TOKYO -- Japanese automakers are making concrete preparations for Brexit, with Toyota Motor and Nissan Motor planning to obtain vehicle certification in other EU countries to ensure they remain eligible for sale in the rest of the bloc after U.K.'s departure.
Both companies currently have their vehicles certified in the U.K., as EU rules state that certification obtained one member country is valid throughout the bloc. Brexit threatens to invalidate certificates obtained in the U.K. on vehicles destined for the rest of the EU.
Toyota is discussing plans to suspend operations at its plant in Burnaston, central England, around the time of Brexit next March, to avoid confusion regarding component procurement, Toyota's European subsidiary told local media.
Talks between the EU and the U.K. have been strained, raising uncertainty for Japanese companies operating in Europe regarding issues such as customs clearance.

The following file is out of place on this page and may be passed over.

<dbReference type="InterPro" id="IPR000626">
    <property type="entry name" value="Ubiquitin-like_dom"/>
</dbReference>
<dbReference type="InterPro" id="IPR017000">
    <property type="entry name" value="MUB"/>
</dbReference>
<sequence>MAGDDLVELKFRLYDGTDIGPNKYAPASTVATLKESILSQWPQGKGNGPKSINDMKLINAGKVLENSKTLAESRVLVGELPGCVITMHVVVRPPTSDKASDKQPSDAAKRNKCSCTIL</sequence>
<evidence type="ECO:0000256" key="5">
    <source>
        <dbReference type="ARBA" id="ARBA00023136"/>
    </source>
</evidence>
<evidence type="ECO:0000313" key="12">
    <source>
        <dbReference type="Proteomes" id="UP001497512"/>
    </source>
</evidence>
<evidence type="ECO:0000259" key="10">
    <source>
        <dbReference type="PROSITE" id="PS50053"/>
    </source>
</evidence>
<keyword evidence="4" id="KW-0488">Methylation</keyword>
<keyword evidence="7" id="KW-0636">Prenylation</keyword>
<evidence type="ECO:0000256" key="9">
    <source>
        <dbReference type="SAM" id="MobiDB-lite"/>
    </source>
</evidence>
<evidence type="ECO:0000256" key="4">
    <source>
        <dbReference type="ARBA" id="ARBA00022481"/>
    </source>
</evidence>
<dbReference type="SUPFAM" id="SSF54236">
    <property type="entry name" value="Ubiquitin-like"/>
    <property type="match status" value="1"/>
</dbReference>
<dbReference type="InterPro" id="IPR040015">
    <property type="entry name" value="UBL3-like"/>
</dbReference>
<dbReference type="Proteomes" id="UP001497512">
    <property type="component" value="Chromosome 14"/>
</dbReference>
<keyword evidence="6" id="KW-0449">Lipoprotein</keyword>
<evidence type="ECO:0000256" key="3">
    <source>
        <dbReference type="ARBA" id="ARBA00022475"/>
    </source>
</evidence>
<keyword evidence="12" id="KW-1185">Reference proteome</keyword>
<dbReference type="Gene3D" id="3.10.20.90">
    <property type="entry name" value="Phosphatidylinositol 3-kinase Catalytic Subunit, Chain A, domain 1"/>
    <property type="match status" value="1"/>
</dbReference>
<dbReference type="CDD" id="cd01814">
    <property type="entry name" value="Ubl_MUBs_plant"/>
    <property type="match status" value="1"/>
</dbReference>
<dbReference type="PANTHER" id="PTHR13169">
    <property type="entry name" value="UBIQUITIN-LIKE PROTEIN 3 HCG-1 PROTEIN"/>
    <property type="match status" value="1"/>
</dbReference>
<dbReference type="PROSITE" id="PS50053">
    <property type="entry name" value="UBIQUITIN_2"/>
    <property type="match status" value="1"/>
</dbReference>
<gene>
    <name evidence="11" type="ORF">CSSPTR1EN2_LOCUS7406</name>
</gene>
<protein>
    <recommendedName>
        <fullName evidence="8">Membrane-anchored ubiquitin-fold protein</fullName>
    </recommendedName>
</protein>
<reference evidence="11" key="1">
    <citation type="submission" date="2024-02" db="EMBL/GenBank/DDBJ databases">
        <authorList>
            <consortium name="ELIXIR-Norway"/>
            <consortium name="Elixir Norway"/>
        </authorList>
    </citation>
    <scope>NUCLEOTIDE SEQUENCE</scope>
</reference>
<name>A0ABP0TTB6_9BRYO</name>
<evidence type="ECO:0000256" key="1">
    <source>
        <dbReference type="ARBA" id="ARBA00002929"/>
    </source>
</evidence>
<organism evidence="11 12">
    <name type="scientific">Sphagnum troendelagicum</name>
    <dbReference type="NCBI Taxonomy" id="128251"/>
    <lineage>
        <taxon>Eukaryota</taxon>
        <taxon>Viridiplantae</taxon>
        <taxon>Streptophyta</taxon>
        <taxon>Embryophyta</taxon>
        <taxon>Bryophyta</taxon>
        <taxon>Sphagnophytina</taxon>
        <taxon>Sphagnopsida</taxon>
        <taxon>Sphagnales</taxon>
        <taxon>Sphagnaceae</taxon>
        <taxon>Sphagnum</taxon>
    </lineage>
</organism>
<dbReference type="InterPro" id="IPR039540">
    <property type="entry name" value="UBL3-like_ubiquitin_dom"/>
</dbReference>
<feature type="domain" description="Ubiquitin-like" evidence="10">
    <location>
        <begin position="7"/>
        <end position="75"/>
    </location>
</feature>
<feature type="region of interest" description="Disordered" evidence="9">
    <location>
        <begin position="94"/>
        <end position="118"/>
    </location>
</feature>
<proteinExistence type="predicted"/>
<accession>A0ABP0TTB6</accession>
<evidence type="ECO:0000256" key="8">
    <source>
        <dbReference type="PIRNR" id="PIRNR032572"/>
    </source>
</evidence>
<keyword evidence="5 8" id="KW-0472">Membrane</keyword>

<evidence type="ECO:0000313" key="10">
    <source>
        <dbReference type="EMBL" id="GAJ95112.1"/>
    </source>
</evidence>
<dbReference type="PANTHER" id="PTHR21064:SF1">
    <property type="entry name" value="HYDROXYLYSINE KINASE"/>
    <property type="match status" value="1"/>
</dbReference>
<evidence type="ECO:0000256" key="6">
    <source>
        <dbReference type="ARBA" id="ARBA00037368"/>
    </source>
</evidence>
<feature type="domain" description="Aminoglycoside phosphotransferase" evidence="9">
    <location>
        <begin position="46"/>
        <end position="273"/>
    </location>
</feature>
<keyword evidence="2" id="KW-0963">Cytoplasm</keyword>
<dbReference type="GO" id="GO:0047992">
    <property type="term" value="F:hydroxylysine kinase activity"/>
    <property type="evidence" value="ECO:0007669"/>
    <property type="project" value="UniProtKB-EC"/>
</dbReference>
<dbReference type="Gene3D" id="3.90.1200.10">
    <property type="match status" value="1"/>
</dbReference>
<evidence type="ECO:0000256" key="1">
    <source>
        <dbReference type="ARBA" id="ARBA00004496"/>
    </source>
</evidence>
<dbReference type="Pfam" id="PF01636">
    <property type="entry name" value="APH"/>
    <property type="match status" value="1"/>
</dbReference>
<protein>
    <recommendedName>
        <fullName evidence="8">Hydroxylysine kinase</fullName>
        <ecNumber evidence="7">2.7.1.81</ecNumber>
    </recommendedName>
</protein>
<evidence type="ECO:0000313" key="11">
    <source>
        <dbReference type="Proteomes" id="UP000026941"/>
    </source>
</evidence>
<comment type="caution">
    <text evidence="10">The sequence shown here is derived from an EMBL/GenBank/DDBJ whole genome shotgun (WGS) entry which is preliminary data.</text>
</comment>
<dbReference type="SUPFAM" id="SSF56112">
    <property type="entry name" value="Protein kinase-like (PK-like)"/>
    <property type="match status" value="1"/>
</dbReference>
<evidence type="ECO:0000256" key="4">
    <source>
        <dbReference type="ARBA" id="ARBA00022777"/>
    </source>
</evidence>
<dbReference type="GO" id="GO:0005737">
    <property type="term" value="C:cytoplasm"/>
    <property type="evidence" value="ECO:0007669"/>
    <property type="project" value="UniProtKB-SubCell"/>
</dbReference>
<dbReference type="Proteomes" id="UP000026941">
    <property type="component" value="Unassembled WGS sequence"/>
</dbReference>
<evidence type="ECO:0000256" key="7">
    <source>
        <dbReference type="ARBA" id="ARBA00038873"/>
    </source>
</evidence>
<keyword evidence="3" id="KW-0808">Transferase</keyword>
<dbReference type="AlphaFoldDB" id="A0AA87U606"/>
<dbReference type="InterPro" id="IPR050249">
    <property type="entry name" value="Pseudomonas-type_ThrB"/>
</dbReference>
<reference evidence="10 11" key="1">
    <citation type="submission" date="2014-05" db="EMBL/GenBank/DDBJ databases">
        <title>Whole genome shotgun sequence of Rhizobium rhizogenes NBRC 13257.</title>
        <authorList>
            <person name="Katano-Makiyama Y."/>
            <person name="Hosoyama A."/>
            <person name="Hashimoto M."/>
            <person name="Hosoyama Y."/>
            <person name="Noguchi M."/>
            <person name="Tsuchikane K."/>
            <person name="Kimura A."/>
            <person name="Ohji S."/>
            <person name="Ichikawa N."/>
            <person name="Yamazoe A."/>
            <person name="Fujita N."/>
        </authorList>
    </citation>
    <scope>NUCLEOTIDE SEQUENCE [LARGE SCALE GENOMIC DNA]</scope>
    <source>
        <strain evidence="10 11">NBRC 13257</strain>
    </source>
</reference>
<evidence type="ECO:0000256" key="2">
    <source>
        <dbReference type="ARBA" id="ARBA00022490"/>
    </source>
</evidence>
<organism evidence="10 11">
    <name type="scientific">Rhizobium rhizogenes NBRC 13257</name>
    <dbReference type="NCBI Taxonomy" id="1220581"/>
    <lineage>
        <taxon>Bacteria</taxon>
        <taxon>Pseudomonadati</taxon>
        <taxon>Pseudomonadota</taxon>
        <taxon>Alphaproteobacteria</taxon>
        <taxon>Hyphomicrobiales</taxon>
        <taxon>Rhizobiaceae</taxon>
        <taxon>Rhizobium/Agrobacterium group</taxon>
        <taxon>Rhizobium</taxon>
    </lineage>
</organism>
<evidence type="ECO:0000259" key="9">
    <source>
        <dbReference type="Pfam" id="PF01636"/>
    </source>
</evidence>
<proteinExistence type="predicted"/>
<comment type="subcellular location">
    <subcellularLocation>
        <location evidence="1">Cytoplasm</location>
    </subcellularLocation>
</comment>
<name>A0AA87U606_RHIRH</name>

Automakers are required to ensure their vehicles are certified by clearing standards in areas such as safety and fuel efficiency before they can be authorized for sale within the bloc.
Manufacturers are preparing for the possibility of certification obtained on one side of the Strait of Dover becoming invalid on the other. Toyota plans to apply for vehicle certification in Belgium, where it has its European headquarters, for models already certified in Britain.
Japanese companies operating plants in the U.K. include Toyota, Nissan and Honda Motor, which together manufactured about 800,000 vehicles there in 2017. Toyota and Nissan both exported about 80% of their British production to elsewhere in the EU, while the figure for Honda stood at about 30%.
Nissan, which operates Britain's largest plant assembling finished vehicles, has announced plans to start manufacturing models to be introduced from 2020, but it may be forced to suspend them if Brexit negotiations bring about a less favorable situation.